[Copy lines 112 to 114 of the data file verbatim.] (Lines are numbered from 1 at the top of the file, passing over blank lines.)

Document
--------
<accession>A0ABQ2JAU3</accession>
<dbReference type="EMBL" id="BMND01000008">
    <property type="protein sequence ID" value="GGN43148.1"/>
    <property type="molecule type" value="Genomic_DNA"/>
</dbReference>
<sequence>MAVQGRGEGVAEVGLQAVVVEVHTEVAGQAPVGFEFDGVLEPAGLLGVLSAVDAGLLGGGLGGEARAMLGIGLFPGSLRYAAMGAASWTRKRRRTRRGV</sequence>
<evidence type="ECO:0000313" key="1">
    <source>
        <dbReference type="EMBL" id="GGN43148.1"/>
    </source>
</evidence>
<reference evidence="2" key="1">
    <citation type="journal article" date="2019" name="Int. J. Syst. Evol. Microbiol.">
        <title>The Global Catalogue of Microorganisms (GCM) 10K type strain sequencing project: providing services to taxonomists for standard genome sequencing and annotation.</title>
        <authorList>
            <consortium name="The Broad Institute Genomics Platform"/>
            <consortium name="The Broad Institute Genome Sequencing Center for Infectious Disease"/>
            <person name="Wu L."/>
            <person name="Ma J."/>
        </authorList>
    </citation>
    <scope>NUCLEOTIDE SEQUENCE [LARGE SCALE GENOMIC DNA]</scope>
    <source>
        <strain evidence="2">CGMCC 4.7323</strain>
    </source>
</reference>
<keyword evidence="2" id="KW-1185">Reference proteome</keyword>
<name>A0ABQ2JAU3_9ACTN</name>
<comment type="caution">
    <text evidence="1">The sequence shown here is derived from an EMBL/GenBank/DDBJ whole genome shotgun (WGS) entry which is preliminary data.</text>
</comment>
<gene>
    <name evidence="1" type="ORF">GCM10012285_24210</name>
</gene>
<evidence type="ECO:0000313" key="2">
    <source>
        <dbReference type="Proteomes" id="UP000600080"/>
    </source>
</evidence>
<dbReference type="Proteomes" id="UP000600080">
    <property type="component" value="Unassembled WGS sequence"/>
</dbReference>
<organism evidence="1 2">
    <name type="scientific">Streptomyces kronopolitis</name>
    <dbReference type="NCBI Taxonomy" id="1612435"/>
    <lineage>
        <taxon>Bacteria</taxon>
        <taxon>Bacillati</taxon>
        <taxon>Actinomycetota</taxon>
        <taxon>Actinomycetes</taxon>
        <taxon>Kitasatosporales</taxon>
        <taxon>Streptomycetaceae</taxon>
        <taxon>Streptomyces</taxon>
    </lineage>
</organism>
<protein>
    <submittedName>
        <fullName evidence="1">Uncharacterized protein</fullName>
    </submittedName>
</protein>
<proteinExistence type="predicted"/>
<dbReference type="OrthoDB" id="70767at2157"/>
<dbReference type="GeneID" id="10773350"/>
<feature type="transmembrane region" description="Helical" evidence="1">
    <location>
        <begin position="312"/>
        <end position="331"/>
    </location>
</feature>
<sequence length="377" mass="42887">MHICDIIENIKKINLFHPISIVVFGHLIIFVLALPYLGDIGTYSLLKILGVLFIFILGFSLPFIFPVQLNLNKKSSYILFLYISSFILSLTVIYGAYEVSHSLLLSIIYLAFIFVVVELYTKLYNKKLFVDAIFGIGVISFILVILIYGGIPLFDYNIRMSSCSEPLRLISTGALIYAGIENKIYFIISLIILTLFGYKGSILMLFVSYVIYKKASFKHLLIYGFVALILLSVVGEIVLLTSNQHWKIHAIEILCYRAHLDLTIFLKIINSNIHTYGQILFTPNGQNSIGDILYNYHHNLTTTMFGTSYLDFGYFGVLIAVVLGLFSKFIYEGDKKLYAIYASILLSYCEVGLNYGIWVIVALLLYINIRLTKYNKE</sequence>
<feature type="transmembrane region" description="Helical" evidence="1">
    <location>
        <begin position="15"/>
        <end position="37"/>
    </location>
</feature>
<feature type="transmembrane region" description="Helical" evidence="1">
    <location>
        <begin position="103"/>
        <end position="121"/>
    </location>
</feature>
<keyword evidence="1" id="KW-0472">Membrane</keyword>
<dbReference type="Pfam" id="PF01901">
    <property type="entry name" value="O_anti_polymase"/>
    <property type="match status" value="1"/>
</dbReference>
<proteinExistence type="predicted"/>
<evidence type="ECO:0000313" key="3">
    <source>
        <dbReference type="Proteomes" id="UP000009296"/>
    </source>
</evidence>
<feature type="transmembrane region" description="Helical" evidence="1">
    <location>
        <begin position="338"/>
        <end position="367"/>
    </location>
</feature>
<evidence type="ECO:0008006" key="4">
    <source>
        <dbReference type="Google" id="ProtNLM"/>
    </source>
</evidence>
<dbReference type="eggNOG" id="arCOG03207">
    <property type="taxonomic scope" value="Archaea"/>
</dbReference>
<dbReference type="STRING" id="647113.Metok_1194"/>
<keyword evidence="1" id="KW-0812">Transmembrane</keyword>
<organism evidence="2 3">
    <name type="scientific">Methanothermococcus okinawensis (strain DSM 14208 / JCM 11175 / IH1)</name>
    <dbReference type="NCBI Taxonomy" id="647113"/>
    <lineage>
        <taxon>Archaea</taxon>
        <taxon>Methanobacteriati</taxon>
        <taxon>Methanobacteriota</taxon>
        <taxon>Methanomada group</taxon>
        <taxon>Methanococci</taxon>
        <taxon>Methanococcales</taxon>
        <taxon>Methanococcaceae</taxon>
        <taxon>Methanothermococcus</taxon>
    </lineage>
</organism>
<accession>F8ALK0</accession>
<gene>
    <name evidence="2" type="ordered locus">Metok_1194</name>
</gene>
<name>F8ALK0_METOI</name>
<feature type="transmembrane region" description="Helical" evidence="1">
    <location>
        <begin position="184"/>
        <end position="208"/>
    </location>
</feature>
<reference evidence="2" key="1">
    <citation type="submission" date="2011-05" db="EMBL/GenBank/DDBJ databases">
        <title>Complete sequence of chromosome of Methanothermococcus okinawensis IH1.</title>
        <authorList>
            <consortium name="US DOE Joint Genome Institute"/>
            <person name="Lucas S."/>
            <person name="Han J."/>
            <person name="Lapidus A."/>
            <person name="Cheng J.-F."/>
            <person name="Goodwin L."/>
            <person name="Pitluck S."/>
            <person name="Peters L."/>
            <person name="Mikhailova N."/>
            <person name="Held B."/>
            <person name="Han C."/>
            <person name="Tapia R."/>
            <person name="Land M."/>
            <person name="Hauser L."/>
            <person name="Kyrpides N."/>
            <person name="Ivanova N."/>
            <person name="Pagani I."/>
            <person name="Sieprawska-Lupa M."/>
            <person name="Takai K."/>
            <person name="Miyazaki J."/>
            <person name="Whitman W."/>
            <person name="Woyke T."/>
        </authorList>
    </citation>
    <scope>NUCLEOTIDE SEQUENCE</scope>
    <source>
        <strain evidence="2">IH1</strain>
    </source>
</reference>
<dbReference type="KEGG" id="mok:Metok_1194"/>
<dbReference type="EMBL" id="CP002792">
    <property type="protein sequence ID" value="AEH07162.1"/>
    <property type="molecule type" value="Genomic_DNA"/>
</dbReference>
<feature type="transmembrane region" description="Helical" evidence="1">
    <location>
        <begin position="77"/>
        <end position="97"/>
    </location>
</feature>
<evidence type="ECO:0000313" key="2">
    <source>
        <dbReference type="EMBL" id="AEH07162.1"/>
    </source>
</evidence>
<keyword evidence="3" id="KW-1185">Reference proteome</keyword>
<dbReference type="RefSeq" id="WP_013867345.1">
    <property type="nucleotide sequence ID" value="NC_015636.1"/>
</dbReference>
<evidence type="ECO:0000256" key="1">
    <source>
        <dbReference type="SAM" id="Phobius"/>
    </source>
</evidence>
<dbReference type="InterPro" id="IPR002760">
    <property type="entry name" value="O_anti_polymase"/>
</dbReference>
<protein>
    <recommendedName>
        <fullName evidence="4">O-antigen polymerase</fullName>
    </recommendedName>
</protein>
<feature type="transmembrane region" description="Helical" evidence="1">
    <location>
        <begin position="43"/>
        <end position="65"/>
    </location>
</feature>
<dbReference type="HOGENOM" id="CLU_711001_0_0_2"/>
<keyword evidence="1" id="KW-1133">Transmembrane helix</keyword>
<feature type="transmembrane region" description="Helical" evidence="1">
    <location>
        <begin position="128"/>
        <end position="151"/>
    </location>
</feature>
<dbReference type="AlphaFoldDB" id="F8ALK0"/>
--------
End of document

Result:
    <dbReference type="NCBI Taxonomy" id="647113"/>
    <lineage>
        <taxon>Archaea</taxon>